When I am willing to take a chance on me, do whatever it takes, thank those who have helped me along the way, and remember to pat myself on the back once the goal has been reached, I am fulfilled” – Heidi Richards
In 1979, Harvard Business School did a study of its MBA graduates. They interviewed the graduates and asked them if they had clear written goals with plans for their career when they left school. Only 3% had clear written goals with plans. 13% had goals but they were not written down and did not necessarily have a plan. 84% had no goals at all. Ten years later, Harvard did follow up interviews with the following results: the 13% who had goals were earning on average twice as much as those with no goals at all. The most enlightening part was that the 3% who had written goals were earning on average ten times as much at the other 97% put together! Setting goals can be challenging for many. However, as in the case of the above example setting goals is imperative to achieving what you want out of life. How good you are at setting and achieving goals depends on several factors. Some of the factors being, how badly you want to achieve a goal. How passionate are you for the outcome? How much are you willing to risk in order to achieve your goals. The Productivity Management System™ is a process I have used over the years to set and achieve nearly every goal I have ever wanted to achieve. Once you are successful, you become motivated and the chances of continued success greatly increase. This is part one in a three part series of articles on setting and achieving goals.
What have you already done? Make a list of those goals you have already accomplished. No matter how small or insignificant they may seem, putting your accomplishments in writing will motivate you. This exercise will “fuel the fire” to accomplish more goals. Once you’ve written goals down which you have already accomplished, you will be more apt to continue the journey to achieving your goals. Setting and achieving goals is one of the most satisfying parts of lifes. It helps build confidence, self assurance and strong character.
Setting goals can be challenging for many. However, as in the case of the above example setting goals is imperative to achieving what you want out of life. How good you are at setting and achieving goals depends on several factors. One of them being, how badly you want to achieve a goal. How passionate are you for the outcome? How much are you willing to risk in order to achieve your goals. The Productivity Management System is a process I have used over the years to set and achieve goals. Once you are successful, you become motivated and the chances of continued success greatly increase. This is part one in a three part series of articles on setting and achieving goals.
Ask yourself why you want to achieve a particular goal. Each of us has desires in life; they may be of the personal or professional nature. It is up to us as individuals to reach for those goals, but first we must know what it is we want to accomplish and perhaps more importantly, why? Why do you want to achieve a certain goal? Knowing the answer to that will help you crystallize the benefits and value to you as an individual, to really get behind the goal. Remember when you were a kid and you were asked to do something? The first question you probably asked was “WHY?” And in many cases, you were given a vague response (“because I said so”) or you were not given an answer at all. Human beings by nature seek answers. Knowing the answer to the “why” somehow makes it more worthy of doing.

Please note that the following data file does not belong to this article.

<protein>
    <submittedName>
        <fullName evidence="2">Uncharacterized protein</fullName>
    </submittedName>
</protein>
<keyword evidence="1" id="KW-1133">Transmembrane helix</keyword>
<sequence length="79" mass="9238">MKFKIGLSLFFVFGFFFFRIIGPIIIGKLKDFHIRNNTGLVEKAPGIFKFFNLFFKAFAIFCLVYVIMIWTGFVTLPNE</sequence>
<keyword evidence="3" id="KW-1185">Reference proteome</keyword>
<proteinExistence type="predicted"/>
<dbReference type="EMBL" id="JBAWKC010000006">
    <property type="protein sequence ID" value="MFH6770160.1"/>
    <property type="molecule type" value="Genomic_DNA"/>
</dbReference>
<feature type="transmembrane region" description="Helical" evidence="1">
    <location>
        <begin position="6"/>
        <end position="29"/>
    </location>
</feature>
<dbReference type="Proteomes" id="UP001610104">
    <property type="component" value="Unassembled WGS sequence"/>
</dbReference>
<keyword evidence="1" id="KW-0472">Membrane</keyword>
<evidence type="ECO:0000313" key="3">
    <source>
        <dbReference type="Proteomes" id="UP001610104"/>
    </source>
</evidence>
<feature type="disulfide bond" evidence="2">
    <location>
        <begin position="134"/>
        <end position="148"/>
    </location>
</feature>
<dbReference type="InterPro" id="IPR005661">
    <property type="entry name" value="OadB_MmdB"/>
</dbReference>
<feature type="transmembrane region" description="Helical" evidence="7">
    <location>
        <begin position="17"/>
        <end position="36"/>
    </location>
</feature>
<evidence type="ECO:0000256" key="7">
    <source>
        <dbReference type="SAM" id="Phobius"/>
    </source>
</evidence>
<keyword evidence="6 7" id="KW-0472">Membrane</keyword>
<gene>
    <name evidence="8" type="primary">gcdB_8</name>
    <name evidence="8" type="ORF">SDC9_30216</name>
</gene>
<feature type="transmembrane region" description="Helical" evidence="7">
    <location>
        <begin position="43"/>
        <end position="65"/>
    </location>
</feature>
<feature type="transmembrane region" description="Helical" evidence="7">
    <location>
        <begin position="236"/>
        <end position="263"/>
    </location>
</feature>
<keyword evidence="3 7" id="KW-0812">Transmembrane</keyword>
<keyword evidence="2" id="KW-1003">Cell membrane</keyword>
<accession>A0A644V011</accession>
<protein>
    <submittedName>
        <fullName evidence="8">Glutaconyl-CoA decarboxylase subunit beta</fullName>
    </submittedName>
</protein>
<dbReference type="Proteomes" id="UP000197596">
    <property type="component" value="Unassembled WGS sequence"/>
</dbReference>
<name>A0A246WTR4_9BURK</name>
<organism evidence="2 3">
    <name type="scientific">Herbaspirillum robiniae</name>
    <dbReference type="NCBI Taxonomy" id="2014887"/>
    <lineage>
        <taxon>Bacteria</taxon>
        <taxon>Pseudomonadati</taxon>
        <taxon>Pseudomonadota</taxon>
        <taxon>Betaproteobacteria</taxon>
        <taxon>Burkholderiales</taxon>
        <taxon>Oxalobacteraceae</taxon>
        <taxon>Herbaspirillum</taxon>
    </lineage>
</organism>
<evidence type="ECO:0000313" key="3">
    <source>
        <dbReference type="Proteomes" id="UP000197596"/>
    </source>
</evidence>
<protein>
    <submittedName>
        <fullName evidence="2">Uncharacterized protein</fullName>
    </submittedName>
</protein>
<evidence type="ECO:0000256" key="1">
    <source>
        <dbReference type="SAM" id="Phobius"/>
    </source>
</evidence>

You must have a clear understanding of what you can and cannot change. For instance, if you are short and want to add 6 inches to your stature, you may be able to change that about yourself with high heels or lifts on your shoes, but permanent change is not possible (yet). However, if you want to get a degree or to learn a new craft, once you know the steps and work toward the goal, it is highly possible you will achieve your goal.
Written goals are commitments you make to yourself. Goals should be written in the affirmative, present tense. They should be well defined, clear and written in as much detail as possible. When writing down your goals, list the possible obstacles to achieving your goals as well as solutions to those obstacles. Write down what you will have to risk/sacrifice in order to accomplish your goal. Write down what will motivate you to press on, inspire you to succeed. Make a list of resources available to you and resources you may need to accomplish your goal. List people who could help you in your goal planning and setting journey. And make sure you know exactly how you will celebrate your success once your goal has been achieved.
In order to achieve your goals you must have self-discipline, focus and a burning desire to succeed - to do whatever it takes to get a job done. You must be willing to take responsibility for your own actions and admit when you’ve made a mistake. You must be flexible and willing to change your course of action when necessary. Your goals must be specific and realistic. They should be challenging yet attainable. If you set your expectations too high, you will become frustrated and likely quit. Your goals should be measurable. If you want to write a book, you must pick up a pen and write, at specifically scheduled times. Remember that it’s those well thought out, written down plans that will ultimately achieve the most predictable results with the highest degree of success.
The article is based on the PMS – Productivity Management System™ a system that was developed to help you set and accomplish your life’s goals. When you join the Women’s ECommerce Association, International, you get the complete system including the PMS/GPS™ Goal Planning and Setting Chart - based upon the steps referenced in this article. Go to www.wecai.org – Basic membership is FREE.
© 2005 - Heidi Richards